The latest film from acclaimed South Korean director Yeon Sang-ho, “Train to Busan,” is an ambitious and visceral zombie apocalypse thriller that has taken the world by storm. Although it opened in late July, the film is already expected to cross the $100 million mark at the global box office later this month.
The film marks the director’s first foray into live action film, as Sang-ho previously made highly praised animated films “The King of Pigs” (2011) and “The Fake” (2013). Sang-ho recently spoke about his transition from animated to live-action films in an interview with Korean Film Biz Zone.
“I feel some pressure. But on the other hand, I have high expectations for the film since the project will allow me to focus on directing,” he told the outlet. “While making animations, in addition to directing, I have to engage in various tasks such as writing screenplays, drawing and painting, composition and editing. But I can focus on directing during production of ‘Busan.’ Also, the specialized production staffs are giving me a big helping hand. I think I will receive more help from them in the future.”
While Sang-ho’s previous experience with animation clearly comes through in the scenes CGI-laden action sequences, filming these scenes was not always easy for the cast. As the young actress Kim Su-an also told Korean Film Biz Zone, “While we were on location, we had to do over twenty takes, both because of the CGI work they would do later and also some focus problems.”
However, the filming issues did not stop with the special effects. The film’s star, Gong Yoo, described the issues he faced when learning how to fight zombies in a recent chat with online outlet Soompi. “I’ve filmed realistic action films before so I thought they were doable, but fighting with the zombies was extremely complicated,” he told the outlet. “Even if I try to match their movements, their bodies are always convulsing and their arms twisted, so when they attack it’s hard to take it from the receiving end. It’s also difficult to figure out where to hit them during fight scenes because zombies are always moving.”
While the west is relatively numb to zombie films, they remain an unexplored territory for South Korea. In fact, it was the film’s genre that initially attracted Gong Yoo to the part. He said as much in a recent interview with Korean Film Biz Zone. “I didn’t choose this film as a way of adapting my image or in order to show a new side of myself,” he told the outlet. “Instead, I chose it because it’s the first zombie blockbuster in Korea and I think it’s meaningful to try new things in cinema.”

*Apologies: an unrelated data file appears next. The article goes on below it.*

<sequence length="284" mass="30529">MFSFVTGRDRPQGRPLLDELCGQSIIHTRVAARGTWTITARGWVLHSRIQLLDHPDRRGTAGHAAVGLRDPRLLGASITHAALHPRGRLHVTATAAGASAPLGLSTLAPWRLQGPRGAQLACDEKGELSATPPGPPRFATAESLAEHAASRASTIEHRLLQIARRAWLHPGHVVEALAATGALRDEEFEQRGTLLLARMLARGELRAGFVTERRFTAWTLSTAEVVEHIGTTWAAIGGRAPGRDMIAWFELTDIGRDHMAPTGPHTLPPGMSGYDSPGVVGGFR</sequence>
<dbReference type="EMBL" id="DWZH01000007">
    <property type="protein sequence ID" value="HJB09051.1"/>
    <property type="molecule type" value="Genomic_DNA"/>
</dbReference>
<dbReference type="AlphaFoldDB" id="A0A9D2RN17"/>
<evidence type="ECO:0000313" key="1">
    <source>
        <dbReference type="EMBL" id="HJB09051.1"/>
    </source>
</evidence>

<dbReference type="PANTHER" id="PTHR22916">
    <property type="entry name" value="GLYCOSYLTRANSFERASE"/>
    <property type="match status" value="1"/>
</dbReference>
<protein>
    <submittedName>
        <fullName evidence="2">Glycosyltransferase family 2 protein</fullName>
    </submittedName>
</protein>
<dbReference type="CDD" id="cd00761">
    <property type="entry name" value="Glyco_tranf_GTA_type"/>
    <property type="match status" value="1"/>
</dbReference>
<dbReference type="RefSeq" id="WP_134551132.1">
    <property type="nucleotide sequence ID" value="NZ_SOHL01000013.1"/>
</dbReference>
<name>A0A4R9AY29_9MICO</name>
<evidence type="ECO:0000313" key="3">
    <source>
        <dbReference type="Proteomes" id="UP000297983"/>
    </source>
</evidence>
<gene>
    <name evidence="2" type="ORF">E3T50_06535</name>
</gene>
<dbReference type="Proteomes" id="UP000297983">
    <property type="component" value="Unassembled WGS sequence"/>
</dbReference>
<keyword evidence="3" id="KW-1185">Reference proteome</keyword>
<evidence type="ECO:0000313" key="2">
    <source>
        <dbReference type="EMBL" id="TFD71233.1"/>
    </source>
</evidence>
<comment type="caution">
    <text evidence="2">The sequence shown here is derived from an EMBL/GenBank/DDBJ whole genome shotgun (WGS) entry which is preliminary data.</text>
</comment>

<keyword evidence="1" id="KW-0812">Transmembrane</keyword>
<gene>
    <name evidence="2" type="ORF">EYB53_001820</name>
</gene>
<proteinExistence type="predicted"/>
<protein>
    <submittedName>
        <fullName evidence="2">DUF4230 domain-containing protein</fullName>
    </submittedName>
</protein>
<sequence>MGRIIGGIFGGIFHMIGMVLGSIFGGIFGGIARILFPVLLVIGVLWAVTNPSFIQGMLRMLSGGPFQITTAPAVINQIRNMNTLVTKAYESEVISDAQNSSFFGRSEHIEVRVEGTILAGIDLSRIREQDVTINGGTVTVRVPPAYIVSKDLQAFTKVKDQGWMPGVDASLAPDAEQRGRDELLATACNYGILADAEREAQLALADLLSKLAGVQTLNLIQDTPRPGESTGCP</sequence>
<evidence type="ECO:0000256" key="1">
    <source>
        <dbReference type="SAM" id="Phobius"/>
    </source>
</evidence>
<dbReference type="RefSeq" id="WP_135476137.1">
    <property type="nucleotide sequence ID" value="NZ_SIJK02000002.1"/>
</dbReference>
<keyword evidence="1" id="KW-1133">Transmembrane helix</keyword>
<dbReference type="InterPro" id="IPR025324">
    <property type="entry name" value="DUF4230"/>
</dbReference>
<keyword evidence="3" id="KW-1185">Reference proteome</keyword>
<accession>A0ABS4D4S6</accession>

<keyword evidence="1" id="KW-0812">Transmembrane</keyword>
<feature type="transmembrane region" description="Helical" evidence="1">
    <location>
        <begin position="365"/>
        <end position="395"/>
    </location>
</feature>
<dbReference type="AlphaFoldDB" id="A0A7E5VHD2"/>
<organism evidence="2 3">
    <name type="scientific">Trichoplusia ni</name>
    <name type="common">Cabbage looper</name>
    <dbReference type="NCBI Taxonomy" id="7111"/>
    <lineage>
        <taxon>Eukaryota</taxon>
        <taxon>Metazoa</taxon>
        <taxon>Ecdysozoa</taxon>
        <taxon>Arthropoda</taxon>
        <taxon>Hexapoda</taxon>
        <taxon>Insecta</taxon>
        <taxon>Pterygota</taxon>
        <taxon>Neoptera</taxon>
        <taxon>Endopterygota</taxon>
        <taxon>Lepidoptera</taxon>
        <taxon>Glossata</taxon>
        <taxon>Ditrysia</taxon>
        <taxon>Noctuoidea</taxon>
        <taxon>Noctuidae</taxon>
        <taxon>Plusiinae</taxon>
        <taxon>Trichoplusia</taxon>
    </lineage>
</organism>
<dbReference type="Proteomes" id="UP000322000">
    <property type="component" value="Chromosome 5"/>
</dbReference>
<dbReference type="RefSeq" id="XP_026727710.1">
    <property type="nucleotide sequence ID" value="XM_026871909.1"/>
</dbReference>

Much like Sang-ho’s fellow countryman, Bong Joon-ho’s 2013 sci-fi film “Snowpiercer” (which also involves a train), “Train to Busan” has a class conflict element to it. Throughout his career, Sang-ho has not shied away from tackling social issues. “The Fake” provided a critique of organized religion while “The King of Pigs” was also a class conflict allegory.
Nevertheless, Sang-ho isn’t sure how his latest film will be read by audiences. “The new film still tells a story about classes. But this film is less explicit in showing the theme. I am really curious about how audiences will respond to it,” he told Korean Film Biz Zone. “According to the investment company, the first half has similar characteristics to my previous films, but the second half is like a genre film loaded with a lot of action.”
So far, it seems that critics have definitely taken notice of the class conflict at the film’s center. Jeannette Catsoulis of the New York Times briefly summarized the film as “a public-transportation horror movie with a side helping of class warfare.”
While “Train to Busan” continues to surge at the box office, Sang-ho has returned to his roots by making an animated prequel, “Seoul Station,” which premiered at the Edinburgh Film Festival in August. The success of “Train to Busan” has led to to talk of a possible sequel. Sang-ho recently addressed this, telling Soompi, “I suppose since Ma Dong Seok‘s character is living on as a zombie, they could do a sequel from his character’s perspective.”
While it remains to be seen if a sequel will indeed materialize, with the film’s growing popularity, it appears that the demand will be great.